Supercharge Your Table-Saw Crosscut Sled
Woodworker Charles Mak shows how a crosscut sled can benefit from a few simple upgrades
A typical crosscut sled suffers from three common shortcomings: 1) Lack of dust collection, 2) Lack of a fence stop for repetitive cutting of long stock, and 3) Lack of the ability to make angled cuts such as a miter. My crosscut sled is as basic as it can be, but I have overcome all of the above deficiencies with a few enhancements that you too can easily add to your sled.
Dust Collection Shroud
The first upgrade is a shroud constructed with scrap plywood and acrylic to provide proper dust collection. It is basically a bottomless box with a hole cut through the acrylic top to accept my table saw’s overarm dust collection hose (Photo 1). Alternatively, you can cut the hole on the side of the shroud for use with a shop vac (see Diagram 1 for suggested measurements).
Photo 1 – The author used a drain elbow and short hose as a connector.
To use the shroud, place the workpiece on the sled and slide the hosed shroud down between the guide blocks (Photo 2). With the upgrade, your crosscuts will be dust-free!
Photo 2 – The shroud also works as a safety shield.
The typical stop block on a crosscut sled can only handle repetitive cuts up to a certain length that is less than half the width of the sled. To cut much longer stock repetitively, here is a simple trick: Use a stop bar. The bar is a long strip with a block attached to one end as a stop (Photo 3).
Photo 3 – A round or oval screw installed in the stop allows for fine adjustments.
In use, clamp the bar in position to the crosscut sled’s fence and butt the stock against the stop block (Photo 4).
Photo 4 – The long bar is clamped to the fence, extending the fence’s reach.
To some woodworkers, the crosscut sled is a one-trick pony that can make square cuts only. Let me show you how to add a simple fixture and instantly turn your crosscut sled into a miter sled for projects such as a mitered frame (Photo 5). The fixture is just a shop-made right isosceles triangle, and the triangle is easy to make – math-free (Photo 6).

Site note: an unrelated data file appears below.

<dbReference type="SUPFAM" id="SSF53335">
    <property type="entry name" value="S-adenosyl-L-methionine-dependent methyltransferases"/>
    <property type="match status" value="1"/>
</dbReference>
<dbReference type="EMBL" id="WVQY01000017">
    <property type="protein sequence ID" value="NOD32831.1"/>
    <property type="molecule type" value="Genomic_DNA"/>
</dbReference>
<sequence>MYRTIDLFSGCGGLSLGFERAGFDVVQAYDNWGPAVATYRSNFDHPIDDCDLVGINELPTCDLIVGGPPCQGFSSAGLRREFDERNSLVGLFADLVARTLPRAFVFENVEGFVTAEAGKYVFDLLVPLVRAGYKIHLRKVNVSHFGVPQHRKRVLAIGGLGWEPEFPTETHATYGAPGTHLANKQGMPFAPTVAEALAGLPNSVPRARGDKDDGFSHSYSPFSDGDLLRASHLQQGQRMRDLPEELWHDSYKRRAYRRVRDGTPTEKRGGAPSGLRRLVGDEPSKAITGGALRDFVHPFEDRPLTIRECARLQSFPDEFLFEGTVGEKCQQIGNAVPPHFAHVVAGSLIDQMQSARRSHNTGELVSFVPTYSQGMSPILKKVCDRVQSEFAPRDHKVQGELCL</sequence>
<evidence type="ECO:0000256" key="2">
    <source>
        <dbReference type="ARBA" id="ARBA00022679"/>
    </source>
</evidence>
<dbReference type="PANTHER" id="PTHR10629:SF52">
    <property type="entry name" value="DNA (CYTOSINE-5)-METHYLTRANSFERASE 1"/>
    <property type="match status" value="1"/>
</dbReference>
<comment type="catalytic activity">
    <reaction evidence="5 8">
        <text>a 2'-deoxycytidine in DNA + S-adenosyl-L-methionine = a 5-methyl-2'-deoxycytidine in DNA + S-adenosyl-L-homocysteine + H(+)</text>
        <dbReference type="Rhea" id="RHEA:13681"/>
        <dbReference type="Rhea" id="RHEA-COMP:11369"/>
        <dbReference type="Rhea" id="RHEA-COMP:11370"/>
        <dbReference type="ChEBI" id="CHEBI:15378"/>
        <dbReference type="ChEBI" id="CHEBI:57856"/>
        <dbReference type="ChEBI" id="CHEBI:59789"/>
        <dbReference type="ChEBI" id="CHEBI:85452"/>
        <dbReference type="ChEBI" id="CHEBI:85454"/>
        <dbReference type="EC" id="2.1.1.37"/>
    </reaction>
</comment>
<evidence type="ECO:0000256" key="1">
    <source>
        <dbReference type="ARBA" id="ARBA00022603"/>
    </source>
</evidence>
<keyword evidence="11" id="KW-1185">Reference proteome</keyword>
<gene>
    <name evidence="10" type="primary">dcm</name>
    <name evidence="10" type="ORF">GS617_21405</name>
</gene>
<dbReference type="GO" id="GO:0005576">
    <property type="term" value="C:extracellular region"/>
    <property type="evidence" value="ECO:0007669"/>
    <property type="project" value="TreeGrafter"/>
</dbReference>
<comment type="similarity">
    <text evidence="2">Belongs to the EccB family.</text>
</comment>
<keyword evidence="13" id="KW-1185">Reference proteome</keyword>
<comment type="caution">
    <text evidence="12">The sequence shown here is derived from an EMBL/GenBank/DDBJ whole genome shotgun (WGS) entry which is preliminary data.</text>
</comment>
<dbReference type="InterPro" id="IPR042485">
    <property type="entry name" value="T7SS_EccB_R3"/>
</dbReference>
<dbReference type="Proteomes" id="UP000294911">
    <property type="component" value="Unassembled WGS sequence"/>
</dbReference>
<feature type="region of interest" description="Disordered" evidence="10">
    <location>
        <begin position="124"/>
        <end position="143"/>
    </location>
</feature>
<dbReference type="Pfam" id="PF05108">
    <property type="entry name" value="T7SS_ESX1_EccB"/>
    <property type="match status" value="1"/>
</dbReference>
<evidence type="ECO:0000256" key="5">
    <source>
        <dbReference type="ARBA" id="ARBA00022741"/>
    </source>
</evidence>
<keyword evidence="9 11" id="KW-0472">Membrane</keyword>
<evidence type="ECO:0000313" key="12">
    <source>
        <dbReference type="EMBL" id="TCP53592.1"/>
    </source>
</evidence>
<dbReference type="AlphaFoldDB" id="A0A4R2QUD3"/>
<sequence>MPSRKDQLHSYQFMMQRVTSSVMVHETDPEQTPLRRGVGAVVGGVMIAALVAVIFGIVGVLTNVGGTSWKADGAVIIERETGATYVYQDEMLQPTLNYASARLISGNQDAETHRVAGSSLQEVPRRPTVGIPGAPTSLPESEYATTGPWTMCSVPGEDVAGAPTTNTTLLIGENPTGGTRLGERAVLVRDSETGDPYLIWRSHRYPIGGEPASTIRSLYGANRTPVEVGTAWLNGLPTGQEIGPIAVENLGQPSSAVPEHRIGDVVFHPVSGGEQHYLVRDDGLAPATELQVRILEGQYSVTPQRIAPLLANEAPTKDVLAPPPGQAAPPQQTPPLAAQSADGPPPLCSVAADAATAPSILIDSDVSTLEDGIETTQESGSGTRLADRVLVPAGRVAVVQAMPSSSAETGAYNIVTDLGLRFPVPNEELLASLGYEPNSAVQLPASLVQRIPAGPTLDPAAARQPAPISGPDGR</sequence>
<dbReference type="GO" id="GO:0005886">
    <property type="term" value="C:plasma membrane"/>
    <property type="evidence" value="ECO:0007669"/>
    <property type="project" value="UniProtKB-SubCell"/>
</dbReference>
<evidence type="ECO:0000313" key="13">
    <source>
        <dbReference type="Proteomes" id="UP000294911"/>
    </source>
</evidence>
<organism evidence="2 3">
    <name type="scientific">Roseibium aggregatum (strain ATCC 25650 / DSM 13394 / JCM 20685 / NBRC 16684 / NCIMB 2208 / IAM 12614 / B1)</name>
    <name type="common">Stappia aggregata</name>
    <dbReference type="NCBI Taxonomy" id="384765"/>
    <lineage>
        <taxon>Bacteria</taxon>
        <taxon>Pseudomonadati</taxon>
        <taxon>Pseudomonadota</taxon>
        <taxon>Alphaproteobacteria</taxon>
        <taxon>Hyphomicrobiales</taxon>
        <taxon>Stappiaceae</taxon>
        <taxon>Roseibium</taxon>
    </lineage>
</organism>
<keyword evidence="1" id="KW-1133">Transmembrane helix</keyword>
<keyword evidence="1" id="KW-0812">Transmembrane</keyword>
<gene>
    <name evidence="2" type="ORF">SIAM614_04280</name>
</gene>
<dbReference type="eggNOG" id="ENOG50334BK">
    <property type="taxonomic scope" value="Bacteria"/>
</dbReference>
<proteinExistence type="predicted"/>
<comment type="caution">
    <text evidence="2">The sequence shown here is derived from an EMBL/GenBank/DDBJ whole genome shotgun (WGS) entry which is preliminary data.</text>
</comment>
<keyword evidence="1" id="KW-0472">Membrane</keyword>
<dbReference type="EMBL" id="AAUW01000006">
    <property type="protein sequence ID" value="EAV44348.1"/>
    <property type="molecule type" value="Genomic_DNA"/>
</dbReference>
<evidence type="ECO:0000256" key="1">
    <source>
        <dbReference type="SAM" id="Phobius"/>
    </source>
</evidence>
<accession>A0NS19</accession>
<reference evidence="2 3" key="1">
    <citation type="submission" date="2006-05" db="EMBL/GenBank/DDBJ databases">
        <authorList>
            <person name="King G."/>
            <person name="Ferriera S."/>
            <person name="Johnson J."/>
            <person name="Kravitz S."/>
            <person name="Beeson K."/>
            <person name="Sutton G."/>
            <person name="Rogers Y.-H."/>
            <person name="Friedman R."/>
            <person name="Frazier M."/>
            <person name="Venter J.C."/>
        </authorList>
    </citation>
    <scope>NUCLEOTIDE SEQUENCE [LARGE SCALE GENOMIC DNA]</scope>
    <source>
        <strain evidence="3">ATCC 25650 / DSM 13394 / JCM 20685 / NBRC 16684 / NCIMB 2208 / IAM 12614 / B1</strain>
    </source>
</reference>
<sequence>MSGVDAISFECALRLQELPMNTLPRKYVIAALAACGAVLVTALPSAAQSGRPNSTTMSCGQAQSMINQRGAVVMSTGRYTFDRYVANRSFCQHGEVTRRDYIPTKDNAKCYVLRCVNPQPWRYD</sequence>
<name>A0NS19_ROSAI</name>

Photo 5 – The test piece featuring tight corners is shown here taped together with no glue.
Photo 6 – These triangular fixtures enable the sled to cut miter corners.
American woodworker James King came up with a brilliant way of cutting a triangle that has two 45° angles and one 90° angle almost effortlessly as follows:
- Start with a square plywood board (1/2" or 3/4" thick and about 14" × 14") and two identical square pieces (roughly 5" × 5") (Photo 7).
Photo 7 – Prepare two identical square blanks.
- Tape both squares side by side to the bottom edge of the board (Photo 8).
Photo 8 – The outside or corner square is flush with the edge of the board.
- Remove the corner square piece and place the taped set-up on the crosscut sled against the sled’s fence (Photo 9).
Photo 9 – Carefully place the taped board with its two corners against the sled’s fence.
- Cut the set-up into two parts to form a miter fixture (Photo 10).
Photo 10 - The stand-alone piece (left) is a right isosceles triangle.
In use, position the miter fixture against the sled’s stop block and place the work against the miter fixture (Photo 11).
Photo 11 – The miter fixture guides every cut at 45° to the saw blade.
No matter how basic your crosscut sled may be, these few enhancements will expand its capabilities and offer a dust-free feature that no ordinary, run-of-the-mill crosscut sleds can match!
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